The international community is abuzz this week, expressing solidarity with victims of the Parisian terrorist attacks and acknowledging that, not only have the Chibok girls not been “brought back,” but that Boko Haram has extended its power across northeastern Nigeria in a particularly brutal manner.
Observers and pundits have caved to the temptation to draw similarities between these attacks, highlighting the global scope of the jihadistthreat and rehashing the importance of a multilateral approach to the Global War on Terror. Some analysts, such as the Atlantic Council’s Peter Pham, have gone as far as to draw explicit connections between the Islamic State, al-Qaeda and Boko Haram. Pham remarks, “while coming in widely divergent settings, thousands of miles apart, the attacks in France and Nigeria were both motivated by an Islamist extremist ideology that rejects a modern world shaped by political, economic and social liberalism.”
Statements like Pham’s may galvanize those who are in favor of “political, economic and social liberalism,” but such statements also obscure more than they reveal. Though Abubaker Shekau — the current head of Boko Haram — has expressed solidarity with the missions of the Islamic State and al-Qaeda, partnerships between the groups have not developed. Relatedly, though al-Qaeda has affiliates in neighboring countries, it has seemed reticent to endorse or cooperate with Boko Haram.
More importantly, lumping these organizations together ignores the local conditions that give rise to their specific characteristics. Attempting to understand Boko Haram from a transnational perspective yields very little; in more than a decade, the organization has only engaged in one attack on an “international target,” bombing the United Nations building in Abuja in 2011. For all of the rhetoric and symbolic overtures to internationalization that Pham and others point to, the operational characteristics of the Boko Haram insurgency are overwhelmingly focused on Nigeria.
The changes in the insurgency’s tactics in Nigeria are likely a reaction to the policies of the Nigerian government and the resources available to the insurgency than a response to global jihadistcurrents. It’s critical to note that Boko Haram began as a largely non-violent (though anti-system) Muslim reform movement, targeting local imams and politicians that were unsympathetic to their strict interpretation of sharia law. The movement only became radicalized following the Nigerian government’s 2009 offensive, in which an estimated 700 people, including Boko Haram’s founder Mohammed Yusuf, were killed by members of the Nigerian security sector, while members of the Joint Task Force engaged in egregious human rights abuses and violations of the rule of law. While Abubaker Shekau may include in his sermons international jihadistrhetoric, much of Boko Haram’s ideology and mobilization centers on the specific abuses of the government. In 2011, Shekau released a statement in which he entreated the leaders of Kano state to recognize government abuses:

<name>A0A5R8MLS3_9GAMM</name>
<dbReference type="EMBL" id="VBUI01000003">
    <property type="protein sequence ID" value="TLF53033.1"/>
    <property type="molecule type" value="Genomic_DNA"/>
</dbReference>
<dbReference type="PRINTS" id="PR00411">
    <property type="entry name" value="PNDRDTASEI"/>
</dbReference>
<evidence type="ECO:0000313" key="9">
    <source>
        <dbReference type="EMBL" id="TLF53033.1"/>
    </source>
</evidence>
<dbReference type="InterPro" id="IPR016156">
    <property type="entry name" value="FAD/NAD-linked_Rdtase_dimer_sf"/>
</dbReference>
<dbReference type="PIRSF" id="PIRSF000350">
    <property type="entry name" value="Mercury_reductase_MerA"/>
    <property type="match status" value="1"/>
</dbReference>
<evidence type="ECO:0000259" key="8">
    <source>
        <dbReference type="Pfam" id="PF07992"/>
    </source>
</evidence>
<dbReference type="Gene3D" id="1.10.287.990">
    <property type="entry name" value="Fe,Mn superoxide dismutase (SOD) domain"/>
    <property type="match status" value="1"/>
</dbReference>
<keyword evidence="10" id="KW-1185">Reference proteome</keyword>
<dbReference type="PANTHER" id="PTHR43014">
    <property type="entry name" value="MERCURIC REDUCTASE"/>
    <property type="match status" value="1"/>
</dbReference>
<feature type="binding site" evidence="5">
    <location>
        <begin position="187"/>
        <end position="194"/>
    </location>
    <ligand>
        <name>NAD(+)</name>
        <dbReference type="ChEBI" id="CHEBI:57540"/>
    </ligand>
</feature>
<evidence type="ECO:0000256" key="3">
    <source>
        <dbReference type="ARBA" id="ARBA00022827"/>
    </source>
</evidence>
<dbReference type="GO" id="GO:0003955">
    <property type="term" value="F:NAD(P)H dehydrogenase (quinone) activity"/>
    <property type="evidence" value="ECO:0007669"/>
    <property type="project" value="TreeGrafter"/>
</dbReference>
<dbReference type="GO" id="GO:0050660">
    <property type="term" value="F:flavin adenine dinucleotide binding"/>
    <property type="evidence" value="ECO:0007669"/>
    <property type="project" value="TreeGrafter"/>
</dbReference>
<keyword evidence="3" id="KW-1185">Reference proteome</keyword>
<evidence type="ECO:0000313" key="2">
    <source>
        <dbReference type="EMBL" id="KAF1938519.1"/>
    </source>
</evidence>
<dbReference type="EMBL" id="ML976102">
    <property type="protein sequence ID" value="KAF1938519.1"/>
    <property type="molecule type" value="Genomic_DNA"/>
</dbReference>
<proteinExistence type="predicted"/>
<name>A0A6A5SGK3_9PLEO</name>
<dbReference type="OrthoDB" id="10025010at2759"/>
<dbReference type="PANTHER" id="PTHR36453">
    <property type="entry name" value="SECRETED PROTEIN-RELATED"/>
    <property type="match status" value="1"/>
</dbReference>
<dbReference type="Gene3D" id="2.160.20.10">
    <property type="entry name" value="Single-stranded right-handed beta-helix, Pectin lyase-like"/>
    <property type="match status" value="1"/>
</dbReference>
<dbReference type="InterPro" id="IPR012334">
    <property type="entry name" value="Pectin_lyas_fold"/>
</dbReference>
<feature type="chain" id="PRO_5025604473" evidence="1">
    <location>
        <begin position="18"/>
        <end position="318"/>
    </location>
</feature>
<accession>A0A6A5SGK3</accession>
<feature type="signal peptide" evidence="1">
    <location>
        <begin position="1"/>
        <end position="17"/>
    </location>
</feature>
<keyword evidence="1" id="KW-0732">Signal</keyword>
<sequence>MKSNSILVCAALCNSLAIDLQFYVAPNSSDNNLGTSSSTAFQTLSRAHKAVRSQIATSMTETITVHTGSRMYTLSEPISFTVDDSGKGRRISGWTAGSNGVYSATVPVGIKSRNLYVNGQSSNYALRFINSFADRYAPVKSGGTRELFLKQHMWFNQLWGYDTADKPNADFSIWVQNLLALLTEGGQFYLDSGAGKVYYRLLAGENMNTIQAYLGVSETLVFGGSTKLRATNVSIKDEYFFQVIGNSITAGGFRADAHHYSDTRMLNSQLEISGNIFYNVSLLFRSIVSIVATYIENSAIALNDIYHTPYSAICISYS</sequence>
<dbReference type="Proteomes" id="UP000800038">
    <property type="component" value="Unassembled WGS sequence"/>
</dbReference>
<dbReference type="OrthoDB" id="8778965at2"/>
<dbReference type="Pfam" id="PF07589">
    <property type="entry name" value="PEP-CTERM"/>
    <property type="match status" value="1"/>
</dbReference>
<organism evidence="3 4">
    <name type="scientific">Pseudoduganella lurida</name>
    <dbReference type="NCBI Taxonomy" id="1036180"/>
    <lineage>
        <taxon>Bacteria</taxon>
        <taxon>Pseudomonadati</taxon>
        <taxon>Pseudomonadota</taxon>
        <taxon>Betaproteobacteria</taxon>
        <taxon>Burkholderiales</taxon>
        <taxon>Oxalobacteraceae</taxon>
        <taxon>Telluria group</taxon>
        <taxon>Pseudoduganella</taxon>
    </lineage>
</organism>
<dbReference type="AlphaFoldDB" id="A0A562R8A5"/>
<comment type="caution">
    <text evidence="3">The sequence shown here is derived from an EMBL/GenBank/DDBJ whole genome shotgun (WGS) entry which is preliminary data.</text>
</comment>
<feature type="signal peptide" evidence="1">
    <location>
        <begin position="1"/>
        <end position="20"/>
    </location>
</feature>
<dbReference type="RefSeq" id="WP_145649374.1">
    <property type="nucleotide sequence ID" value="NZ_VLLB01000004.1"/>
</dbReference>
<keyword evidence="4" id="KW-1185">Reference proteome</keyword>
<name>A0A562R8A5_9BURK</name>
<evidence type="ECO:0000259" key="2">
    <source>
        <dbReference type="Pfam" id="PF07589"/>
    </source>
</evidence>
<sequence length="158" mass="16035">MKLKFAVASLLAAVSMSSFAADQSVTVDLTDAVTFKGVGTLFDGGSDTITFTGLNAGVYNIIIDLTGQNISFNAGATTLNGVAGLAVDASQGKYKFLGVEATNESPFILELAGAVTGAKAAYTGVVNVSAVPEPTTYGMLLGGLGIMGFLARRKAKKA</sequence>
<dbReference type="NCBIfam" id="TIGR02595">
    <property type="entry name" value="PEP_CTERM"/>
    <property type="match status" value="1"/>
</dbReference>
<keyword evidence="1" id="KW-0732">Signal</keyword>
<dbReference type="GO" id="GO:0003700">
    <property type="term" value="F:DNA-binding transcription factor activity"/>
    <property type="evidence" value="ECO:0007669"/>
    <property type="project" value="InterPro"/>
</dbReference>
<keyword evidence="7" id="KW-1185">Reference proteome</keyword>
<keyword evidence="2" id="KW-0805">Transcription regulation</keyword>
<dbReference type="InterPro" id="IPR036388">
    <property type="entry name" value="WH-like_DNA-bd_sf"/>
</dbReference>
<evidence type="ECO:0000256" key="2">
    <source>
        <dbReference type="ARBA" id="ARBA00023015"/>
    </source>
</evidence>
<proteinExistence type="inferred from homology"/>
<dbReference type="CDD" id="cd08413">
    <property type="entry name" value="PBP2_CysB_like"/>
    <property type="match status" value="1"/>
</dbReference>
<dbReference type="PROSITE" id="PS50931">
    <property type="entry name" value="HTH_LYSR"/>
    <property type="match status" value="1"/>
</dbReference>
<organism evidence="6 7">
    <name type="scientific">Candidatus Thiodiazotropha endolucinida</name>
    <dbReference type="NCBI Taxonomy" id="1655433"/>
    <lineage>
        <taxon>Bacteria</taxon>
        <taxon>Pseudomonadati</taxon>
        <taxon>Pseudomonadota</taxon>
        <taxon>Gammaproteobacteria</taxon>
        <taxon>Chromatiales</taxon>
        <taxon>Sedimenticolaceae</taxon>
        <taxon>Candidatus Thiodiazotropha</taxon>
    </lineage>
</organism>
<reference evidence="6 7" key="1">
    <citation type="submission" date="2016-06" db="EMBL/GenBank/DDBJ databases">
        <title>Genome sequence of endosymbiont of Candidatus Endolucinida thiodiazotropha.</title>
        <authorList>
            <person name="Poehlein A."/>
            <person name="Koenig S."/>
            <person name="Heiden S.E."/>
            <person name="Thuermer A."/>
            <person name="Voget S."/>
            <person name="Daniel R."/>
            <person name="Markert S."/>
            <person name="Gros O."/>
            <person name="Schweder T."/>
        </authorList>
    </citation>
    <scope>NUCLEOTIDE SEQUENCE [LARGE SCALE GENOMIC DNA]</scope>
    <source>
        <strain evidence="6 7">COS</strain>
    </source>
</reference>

“You all saw on Al-Jazeera TV how unarmed men, youths, women, cripple and even under age were asked to lie on the ground and were shot on the head and chest by security agents. You all saw our leader Mallam Muhammad Yusuf with handcuff[s] and shot severally. You all saw how both Masjid and the Holy Qur’an were being destroyed.”
Similarly, the insurgency’s attempts to control territory are less a mimicking of ISIL and more a response to the declaration of a State of Emergency accompanied by an increased security presence across northeastern Nigeria by President Goodluck Jonathan in May 2013. The Nigeria Social Violence Project at the Johns Hopkins University School of Advanced International Studies found that prior to the State of Emergency, just two of over 400 incidents involving Boko Haram were focused on villages; since the declaration, Boko Haram has engaged in more than 84 attacks on villages, resulting in more than 3,000 casualties. These village attacks have been critical to Boko Haram’s strategy of gaining territory and undermining the legitimacy of the Nigerian state.
In Nigeria, the long-standing economic and political marginalization of the north has prevented the government from mounting a robust response to Boko Haram, and has allowed the insurgency to gain access to sophisticated arms through Sahelian trade routes; the abuses of government forces have given Boko Haram a platform from which to mobilize and a motivation for their ideological goals.
Treating terrorism as a monolithic, global network serves a specific political agenda, mobilizing support for well-intentioned but homogenous and ineffective counter-terrorism programs. Counter-insurgency and counter-terrorism programs that fail to acknowledge the context and characteristics of specific movements have failed and will continue to fail.
The international community owes it to the survivors of such horrific attacks to assist in the design and implementation of effective programs, recognizing that while the struggle is global, all politics are local.
Hilary Matfess is a master’s candidate at Johns Hopkins University School of Advanced International Studies (SAIS), where she works on issues of governance, security and development in sub-Saharan Africa. See her co-authored post on The Monkey Cage from October, “The Boko Haram insurgency, by the numbers.”